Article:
I have a hard time putting the experiences I had in India into words. Clearly I’ve struggled with it, since it’s been two months since I stepped foot back in the States. (Oops.)
I think one of the best words to describe Kolkata is intense. Intense heat. Intense poverty. Intense busyness. Intense traffic. Intense service.
Serving alongside the Missionaries of Charity was incredible. I don’t feel like that sentence really sums up the impact that it had on me, but that’s what I’ve got. It was incredible.
The work that the volunteers helped with wasn’t anything glamorous. We did laundry by hand, made beds, helped with mealtimes, and occasionally got to dance and paint nails. And we said “namaste” hundreds of times. But that work transcended all kinds of boundaries- race, religion, gender, socio-economic, and language. I’ve never been a part of something so simple, yet so profound.
I could probably spend all kinds of time trying to put into words what I learned about the impact of nonverbal communication, the richness of cross-cultural friendships, the devout lives of the Missionaries of Charity, or the power that comes with doing small things with great love.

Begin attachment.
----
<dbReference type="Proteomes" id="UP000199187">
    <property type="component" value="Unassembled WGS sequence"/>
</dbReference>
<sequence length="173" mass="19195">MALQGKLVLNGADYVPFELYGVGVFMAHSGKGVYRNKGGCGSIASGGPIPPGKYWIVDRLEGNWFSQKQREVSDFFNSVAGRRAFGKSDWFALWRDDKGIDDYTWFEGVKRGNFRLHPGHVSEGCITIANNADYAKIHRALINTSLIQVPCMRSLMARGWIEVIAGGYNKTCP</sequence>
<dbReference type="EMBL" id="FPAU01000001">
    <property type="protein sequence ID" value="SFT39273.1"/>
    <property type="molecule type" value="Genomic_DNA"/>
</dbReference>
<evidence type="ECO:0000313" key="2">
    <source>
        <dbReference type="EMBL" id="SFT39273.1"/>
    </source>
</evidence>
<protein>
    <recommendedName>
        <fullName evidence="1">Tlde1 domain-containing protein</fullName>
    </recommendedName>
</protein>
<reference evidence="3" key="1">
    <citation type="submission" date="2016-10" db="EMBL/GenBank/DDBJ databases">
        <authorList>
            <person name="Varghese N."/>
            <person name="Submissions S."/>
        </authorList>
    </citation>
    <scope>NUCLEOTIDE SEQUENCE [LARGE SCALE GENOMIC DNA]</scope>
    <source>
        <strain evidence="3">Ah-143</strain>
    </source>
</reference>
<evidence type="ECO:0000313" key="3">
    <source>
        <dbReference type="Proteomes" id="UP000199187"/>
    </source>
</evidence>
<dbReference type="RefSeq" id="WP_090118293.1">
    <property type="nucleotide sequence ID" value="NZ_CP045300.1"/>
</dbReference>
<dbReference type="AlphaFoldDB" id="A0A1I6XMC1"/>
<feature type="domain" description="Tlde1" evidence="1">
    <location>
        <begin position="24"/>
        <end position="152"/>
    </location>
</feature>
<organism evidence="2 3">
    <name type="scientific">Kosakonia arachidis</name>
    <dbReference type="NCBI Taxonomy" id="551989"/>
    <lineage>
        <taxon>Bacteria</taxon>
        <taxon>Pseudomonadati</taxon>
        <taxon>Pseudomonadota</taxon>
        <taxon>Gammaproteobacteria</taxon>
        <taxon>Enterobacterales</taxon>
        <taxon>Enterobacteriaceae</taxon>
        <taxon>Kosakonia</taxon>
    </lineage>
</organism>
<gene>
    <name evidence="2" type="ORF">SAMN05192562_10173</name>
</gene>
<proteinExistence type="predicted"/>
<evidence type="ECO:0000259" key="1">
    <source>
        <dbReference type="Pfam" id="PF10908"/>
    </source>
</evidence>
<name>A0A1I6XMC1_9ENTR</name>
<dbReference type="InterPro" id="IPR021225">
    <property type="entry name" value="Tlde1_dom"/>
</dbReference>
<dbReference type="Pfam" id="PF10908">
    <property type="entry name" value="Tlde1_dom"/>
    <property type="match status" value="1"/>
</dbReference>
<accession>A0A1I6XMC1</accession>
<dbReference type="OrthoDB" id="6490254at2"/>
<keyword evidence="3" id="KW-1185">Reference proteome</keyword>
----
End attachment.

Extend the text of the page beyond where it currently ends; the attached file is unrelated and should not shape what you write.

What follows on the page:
But honestly, I wouldn’t do them justice trying to explain them here. So if you’re interested, please ask me more about India. I’ll do my best to tell you.
If you’re wondering, the men in the third picture asked to have their picture taken, then posed like this.
In the seventh picture, I’m pointing at the Victoria Memorial. The picture right below that is a little boy who was sent over to our group to take pictures- not a lot of white people, particularly blonde white people, travel to India. So we got some strange reactions.
The four women in the polka dotted dresses are women I got to know as I served with the Missionaries of Charity. Though we didn’t speak the same language, I felt like I got to know them in a completely different way.